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“WHAT A DUMP!” Bette Davis and the MLS



I must need a rest from the Rubik’s Cube that is the MLS and the real estate ad world.  I am beginning to see people. Not just dead people. I see people lurking everywhere. Could this all be subliminal? Am I channeling people to help me decipher the listing remarks? If so, why can’t it be George Clooney? But noooo…I am visited by the spirits below. Have a gander: 

They’re Baaaack 

“Hand carved stool in bar” (“What a DUMP!” Yes, I stole that line from Bette.)

“Unbelievable prince!” (The unbelievable part was when the fool called himself ‘The Artist Formerly Known as Prince’!)

“Solar and energy emission” (Huh? Let me guess – Home of K.C. and the Sunshine Band?)

“You’ll marvel at Bougan Villa” (This must be Pancho Villa’s  hot sister.)

“Near metropink” (All aboard the Clay Aiken Express!)

“Perfect for art correction.” (Come to Mama, Mr. Garfunkle –  it seems you’ve been a naughty boy.)

No End to Odds and Ends 

“One of brest neighborhoods” (Pamela Anderson’s  neighborhood – for those who give a hooter…)

“Area for kissies with trees and grass” (Methinks someone already has been sampling the grass…)

“Gorgeous peed a teer” (I think I leaked a little myself when I read this!)

“New alumininium siding” (Gesundheit!)

“Co-op with half walls and friar escape” (A funky bunk for Friar Tuck?)

“For those who want a bargun” (I know I do – especially when I’m at Hatchet’s Road House.)

“State of the art teater system (Art Linkletter’s dairy… Moo.)

“Georges Sparking Interior” (Boy George is having a fire sale!) 

Mommy, They’re Baaaack… 

“You won’t refuse this” (Offered by Vito Corleone Real Estate Group)

“Not copper, but no corruption” (A salute to Mr. Eliot Ness?)

“Refreshments served for shot time” (Cheerfully hosted by John Gotti.)

“Great mob remodeling – Vacant”  (Home Alone with Al Capone.)

Special Acknowledgement to Jersey

“Newly limed Fireplace” (A gift from Vito “The Enforcer” Vitello.  Excuse me as I disappear without a trace.)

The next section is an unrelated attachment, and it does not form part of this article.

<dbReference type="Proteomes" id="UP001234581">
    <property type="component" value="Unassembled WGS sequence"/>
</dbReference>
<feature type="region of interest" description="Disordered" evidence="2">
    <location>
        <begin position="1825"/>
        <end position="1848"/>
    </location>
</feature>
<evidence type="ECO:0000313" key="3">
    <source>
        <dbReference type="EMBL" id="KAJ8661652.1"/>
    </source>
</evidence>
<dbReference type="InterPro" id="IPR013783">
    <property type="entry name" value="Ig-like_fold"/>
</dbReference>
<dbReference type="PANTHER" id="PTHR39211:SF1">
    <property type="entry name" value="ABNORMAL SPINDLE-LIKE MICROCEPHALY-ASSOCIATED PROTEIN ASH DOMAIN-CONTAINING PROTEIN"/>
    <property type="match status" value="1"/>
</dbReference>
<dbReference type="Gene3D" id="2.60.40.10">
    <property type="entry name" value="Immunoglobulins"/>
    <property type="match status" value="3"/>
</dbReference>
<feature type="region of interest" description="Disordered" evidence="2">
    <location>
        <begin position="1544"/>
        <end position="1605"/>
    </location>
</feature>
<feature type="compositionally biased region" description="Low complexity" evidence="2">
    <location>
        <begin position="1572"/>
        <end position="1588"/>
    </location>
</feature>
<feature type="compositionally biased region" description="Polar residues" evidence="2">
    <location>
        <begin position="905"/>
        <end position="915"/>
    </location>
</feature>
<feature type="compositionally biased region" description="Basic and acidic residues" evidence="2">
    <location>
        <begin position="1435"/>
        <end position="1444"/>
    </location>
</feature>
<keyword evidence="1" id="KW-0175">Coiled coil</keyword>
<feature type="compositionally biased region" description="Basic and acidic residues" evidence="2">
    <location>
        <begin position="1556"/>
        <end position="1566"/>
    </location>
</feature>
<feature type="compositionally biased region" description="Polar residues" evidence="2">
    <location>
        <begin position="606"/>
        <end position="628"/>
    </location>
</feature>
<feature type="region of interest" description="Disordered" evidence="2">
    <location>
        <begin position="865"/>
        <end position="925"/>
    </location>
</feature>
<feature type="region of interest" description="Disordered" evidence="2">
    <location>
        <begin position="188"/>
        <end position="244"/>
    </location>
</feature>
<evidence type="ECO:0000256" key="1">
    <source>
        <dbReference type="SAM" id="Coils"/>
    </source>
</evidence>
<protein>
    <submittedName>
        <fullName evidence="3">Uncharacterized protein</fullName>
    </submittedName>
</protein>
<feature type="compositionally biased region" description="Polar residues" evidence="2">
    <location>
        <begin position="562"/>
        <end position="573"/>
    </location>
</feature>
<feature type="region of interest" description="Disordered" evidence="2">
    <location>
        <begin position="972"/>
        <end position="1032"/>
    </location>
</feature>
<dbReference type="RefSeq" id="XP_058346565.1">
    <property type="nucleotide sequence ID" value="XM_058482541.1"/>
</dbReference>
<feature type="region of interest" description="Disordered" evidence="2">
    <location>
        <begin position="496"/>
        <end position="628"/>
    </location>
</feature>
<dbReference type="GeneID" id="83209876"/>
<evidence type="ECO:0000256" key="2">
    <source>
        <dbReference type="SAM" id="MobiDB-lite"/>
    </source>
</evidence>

I wear several hats: My mink fedora real estate hat belongs to Sotheby’s International Realty on the world famous Sunset Strip. I’M not world famous, but I've garnered a few Top Producer credits along the way. I also wear a coonskin writer's cap with an arrow through it, having written a few novels and screenplays and scored a few awards there, too. (The arrow was from a tasteless critic.) My sequined turban is my thespian hat for my roles on stage, and in film and television, Dahling. You can check me out in all my infamy at LinkedIn,, SherlockOfHomes, IMDB or you can shoot arrows at my head via email. I can take it.

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  1. Sheila Rasak

    September 24, 2010 at 11:11 am

    At the tender age of 50, I fear that I’ll have to invest in Depends should I be brave enough to read another Gwen Bana article!

    I recently had a friend attempt to decide which Realtor to go with when purchasing a foreclosure. He asked if I minded that he select the other agent and pay me the traditional referral fee. I asked why he selected her over me and he stated that her approach was a lot more gentle. I came close to saying that I would be a lot softer in negotiations, in fact, I’d be willing to take a blank check to the lender’s agent and have them fill in the alloted amount, but I chose to take the higher road and bow out gracefully. Who am I to judge when I tell my CPA how to file my taxes and my attorney what laws are current? 😉

    This part-time Realtor started the negotiations and made many mistakes along the way some of which did not protect the buyer. My client ran everything by me and there were several corrections to be made to cover the client but the one that still stands out to me today is where she wrote into the contract:
    “Home inspection to be payed for by byer, termite report to be payed for by seller, byer will not pay for warrenty home protecton plan.”

    I digress. It’s time to leave my soap box to work with some clients and shall bring my dictionary! (Or should I just send it to her?)

  2. gwen banta

    September 24, 2010 at 3:11 pm

    If I can keep you laughing @Sheila, I’ll happily pitch in for your Depends. Regarding your anecdote – perhaps in hindsight it was best that the other agent got the lion’s share of the commission. She obviously needed the money for continuing education classes.


    September 24, 2010 at 4:07 pm

    i love bette!! thank you for referencing her!

  4. gwen banta